We get a handful of dialogue moments across the series alluding to the fact Maximus is popular with the people who’ve been forced into the space mines because, I guess, some of them have weird arms instead of cool tendril hair or whatever, but we never really get a sense of what life in Attilan is like before or after the coup, anything about Attilan culture beyond "we get powers," or what a Maximus in power actually means for anyone he isn’t trying to kill. You don’t need to spend tons of time digging into this stuff in order for this story to work, necessarily, but if you’re going to try and sell a story hinging on overthrowing a government with the support of an oppressed underclass, you need to do more than just tell us people are upset and then later tell us people are happier. 

Inhumans confirms the suspicions I had after the premiere – the apparent systematic oppression in Attilan is nothing more than set dressing to justify an inciting incident, which feels like a flippant way to handle that kind of a story. We’re only here to tell a milquetoast palace intrigue story, and we’re not interested in interrogating whether our protagonists are good people or tyrants. Inhumans doesn’t seem to recognize that the royal family is anything but a quirky but objectively benevolent group of people, and the characters barely recognize there might have been anything wrong with the way things were, or indeed grow in any way, over the course of the series.

Each actor proves seemingly incapable of turning in anything resembling a compelling performance or selling the extremely rare emotional moments Inhumans tries to sell. For example: A revelation late in the series leaves Medusa angry with and distrustful of Black Bolt, at least on paper – but almost nothing about the performances would tell you that's actually how these people feel. Serinda Swan apparently chooses the same baseline state of “mild annoyance” she has for most of the series in response to this deep betrayal, and nothing can shake Anson Mount from his tried and true “wild eyes, pursed lips” move that seems to be at the center of his performance for all eight episodes.

Granted, the writing certainly doesn’t help any of it, as this potentially world-shaking reveal is treated with the same sense of import of a friend being 20 minutes late to coffee (not to mention the revelation centers on a character who, thanks to the sloppy construction of the series as a whole, was all but forgotten entirely until they waltz back on screen). But this is emblematic of the entire ensemble – when they don’t seem to be sleepwalking through their roles they’re making choices bordering on baffling (I’m not sure if Ken Lueng only has one setting or if Scott Buck said, “no, I liked what you did on Lost, just replicate that exactly,” but it’s a wild choice for a character like Karnak).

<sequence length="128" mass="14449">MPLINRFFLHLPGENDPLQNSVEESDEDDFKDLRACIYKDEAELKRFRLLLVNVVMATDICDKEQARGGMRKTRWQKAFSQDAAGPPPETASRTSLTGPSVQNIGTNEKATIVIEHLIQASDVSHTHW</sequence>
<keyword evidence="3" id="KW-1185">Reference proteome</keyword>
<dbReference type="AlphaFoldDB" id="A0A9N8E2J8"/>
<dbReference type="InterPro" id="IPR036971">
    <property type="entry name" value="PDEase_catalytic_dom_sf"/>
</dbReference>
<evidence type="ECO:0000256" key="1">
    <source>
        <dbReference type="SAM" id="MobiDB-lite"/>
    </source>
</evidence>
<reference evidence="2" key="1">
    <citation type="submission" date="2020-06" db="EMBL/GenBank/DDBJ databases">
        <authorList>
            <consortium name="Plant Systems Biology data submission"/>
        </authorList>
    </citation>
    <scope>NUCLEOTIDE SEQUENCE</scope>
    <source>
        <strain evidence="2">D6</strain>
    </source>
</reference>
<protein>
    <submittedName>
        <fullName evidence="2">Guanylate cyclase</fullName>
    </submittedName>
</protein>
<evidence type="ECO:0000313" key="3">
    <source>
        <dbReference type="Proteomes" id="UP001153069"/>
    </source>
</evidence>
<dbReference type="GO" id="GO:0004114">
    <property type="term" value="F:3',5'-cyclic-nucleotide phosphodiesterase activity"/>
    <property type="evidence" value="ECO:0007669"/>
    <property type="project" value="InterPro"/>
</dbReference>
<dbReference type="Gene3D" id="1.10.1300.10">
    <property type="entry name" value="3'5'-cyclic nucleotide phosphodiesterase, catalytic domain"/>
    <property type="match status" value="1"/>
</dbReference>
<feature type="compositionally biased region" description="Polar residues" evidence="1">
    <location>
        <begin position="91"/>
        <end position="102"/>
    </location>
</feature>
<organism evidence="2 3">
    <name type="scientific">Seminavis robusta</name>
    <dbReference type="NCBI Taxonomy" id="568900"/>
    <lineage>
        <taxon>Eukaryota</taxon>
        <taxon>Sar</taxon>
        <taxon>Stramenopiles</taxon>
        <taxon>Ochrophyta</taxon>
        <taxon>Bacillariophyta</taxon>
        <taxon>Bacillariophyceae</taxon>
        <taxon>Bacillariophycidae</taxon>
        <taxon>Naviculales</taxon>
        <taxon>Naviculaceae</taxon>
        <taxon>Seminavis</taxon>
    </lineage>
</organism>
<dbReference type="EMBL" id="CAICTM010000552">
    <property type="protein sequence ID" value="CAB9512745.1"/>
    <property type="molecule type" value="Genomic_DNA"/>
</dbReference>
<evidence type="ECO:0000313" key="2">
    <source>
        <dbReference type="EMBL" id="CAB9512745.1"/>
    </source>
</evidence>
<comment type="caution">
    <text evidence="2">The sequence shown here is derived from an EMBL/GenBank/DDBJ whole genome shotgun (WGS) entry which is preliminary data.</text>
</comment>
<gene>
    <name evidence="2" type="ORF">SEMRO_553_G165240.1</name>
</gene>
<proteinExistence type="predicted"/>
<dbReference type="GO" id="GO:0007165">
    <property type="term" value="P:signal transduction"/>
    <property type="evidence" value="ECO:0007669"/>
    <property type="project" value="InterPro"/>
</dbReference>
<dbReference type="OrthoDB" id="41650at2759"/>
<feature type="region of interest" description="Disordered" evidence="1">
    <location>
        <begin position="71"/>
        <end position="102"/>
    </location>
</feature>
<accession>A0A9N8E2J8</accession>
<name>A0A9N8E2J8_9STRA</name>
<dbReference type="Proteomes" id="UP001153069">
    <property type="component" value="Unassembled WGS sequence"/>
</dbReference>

Look, let’s get real here: At least some of this disaster is due to Inhumans being set up to fail. It’s a castoff from the movie side of the MCU, a symptom of a larger, perhaps ill-conceived push to give Inhumans as a brand a higher profile across all of Marvel. It seems clear that Disney and Marvel were trying to recoup whatever losses they incurred trying to get this thing off the ground as a film. In Scott Buck, it’s saddled with a showrunner who seems to have made a career by being the definition of “not particularly talented guy who manages to fail upward,” and doesn’t seem at all interested in doing anything but the bare minimum to get the thing done.

It also doesn’t appear that Inhumans had any significant budget to speak of. Exotic locales look like they’re made of styrofoam and cardboard, the show does whatever narrative yoga it needs to do to strip characters of their powers almost immediately, and what special effects are there look like they were done with basic SFX software. Inhumans was damn near destined to fail, and it fulfilled that destiny with flying colors.

Whatever the reason, Inhumans is a work with almost nothing of value for anyone. It’s not even an interesting train wreck. It’s just a boring, lifeless slog easily shooting to the top of the list of the worst things the MCU has produced in its near-decade of existence. Ratings would suggest everyone has already done this, but: Stay away. Life is too short and your time is too valuable. Don’t make the same mistakes I did. Live your life and be happy.


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Marvel's The Inhumans (Season 1) reviewed by Matt Liparota

2

BAD

Any good they might have had are quickly swallowed up by a plethora of issues. The desperate or the gullible may find a glimmer of fun hidden somewhere in the pit.
How we score:  The destructoid reviews guide

 
 
 

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Matt Liparota